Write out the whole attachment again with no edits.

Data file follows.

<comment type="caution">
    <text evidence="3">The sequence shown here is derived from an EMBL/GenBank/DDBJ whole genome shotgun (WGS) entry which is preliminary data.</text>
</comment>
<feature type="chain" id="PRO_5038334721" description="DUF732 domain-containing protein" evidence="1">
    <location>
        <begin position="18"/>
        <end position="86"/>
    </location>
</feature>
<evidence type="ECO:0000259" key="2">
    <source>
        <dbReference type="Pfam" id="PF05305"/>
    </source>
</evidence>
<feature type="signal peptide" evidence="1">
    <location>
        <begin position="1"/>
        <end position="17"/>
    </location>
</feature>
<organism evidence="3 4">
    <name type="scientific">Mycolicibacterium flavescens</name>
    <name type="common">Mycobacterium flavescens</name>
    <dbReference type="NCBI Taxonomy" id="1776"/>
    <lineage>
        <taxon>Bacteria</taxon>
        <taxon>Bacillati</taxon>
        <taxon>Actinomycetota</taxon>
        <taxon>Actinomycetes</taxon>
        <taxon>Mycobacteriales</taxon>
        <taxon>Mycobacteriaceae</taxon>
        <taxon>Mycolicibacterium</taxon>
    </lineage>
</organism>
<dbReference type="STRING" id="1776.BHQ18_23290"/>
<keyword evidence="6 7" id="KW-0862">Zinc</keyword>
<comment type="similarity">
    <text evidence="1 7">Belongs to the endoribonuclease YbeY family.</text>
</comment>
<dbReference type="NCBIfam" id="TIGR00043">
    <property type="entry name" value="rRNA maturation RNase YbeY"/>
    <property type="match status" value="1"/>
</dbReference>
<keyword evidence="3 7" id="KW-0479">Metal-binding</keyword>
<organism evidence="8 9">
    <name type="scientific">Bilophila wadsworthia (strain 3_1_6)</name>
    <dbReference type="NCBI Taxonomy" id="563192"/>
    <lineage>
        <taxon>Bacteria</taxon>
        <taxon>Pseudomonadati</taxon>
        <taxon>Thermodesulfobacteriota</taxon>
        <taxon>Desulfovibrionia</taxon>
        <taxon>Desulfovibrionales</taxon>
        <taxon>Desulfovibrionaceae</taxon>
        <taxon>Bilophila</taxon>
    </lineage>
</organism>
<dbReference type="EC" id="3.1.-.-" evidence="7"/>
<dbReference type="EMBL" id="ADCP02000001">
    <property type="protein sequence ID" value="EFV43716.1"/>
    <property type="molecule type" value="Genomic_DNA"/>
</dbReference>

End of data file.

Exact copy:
<comment type="caution">
    <text evidence="3">The sequence shown here is derived from an EMBL/GenBank/DDBJ whole genome shotgun (WGS) entry which is preliminary data.</text>
</comment>
<feature type="chain" id="PRO_5038334721" description="DUF732 domain-containing protein" evidence="1">
    <location>
        <begin position="18"/>
        <end position="86"/>
    </location>
</feature>
<evidence type="ECO:0000259" key="2">
    <source>
        <dbReference type="Pfam" id="PF05305"/>
    </source>
</evidence>
<feature type="signal peptide" evidence="1">
    <location>
        <begin position="1"/>
        <end position="17"/>
    </location>
</feature>
<organism evidence="3 4">
    <name type="scientific">Mycolicibacterium flavescens</name>
    <name type="common">Mycobacterium flavescens</name>
    <dbReference type="NCBI Taxonomy" id="1776"/>
    <lineage>
        <taxon>Bacteria</taxon>
        <taxon>Bacillati</taxon>
        <taxon>Actinomycetota</taxon>
        <taxon>Actinomycetes</taxon>
        <taxon>Mycobacteriales</taxon>
        <taxon>Mycobacteriaceae</taxon>
        <taxon>Mycolicibacterium</taxon>
    </lineage>
</organism>
<dbReference type="STRING" id="1776.BHQ18_23290"/>
<keyword evidence="6 7" id="KW-0862">Zinc</keyword>
<comment type="similarity">
    <text evidence="1 7">Belongs to the endoribonuclease YbeY family.</text>
</comment>
<dbReference type="NCBIfam" id="TIGR00043">
    <property type="entry name" value="rRNA maturation RNase YbeY"/>
    <property type="match status" value="1"/>
</dbReference>
<keyword evidence="3 7" id="KW-0479">Metal-binding</keyword>
<organism evidence="8 9">
    <name type="scientific">Bilophila wadsworthia (strain 3_1_6)</name>
    <dbReference type="NCBI Taxonomy" id="563192"/>
    <lineage>
        <taxon>Bacteria</taxon>
        <taxon>Pseudomonadati</taxon>
        <taxon>Thermodesulfobacteriota</taxon>
        <taxon>Desulfovibrionia</taxon>
        <taxon>Desulfovibrionales</taxon>
        <taxon>Desulfovibrionaceae</taxon>
        <taxon>Bilophila</taxon>
    </lineage>
</organism>
<dbReference type="EC" id="3.1.-.-" evidence="7"/>
<dbReference type="EMBL" id="ADCP02000001">
    <property type="protein sequence ID" value="EFV43716.1"/>
    <property type="molecule type" value="Genomic_DNA"/>
</dbReference>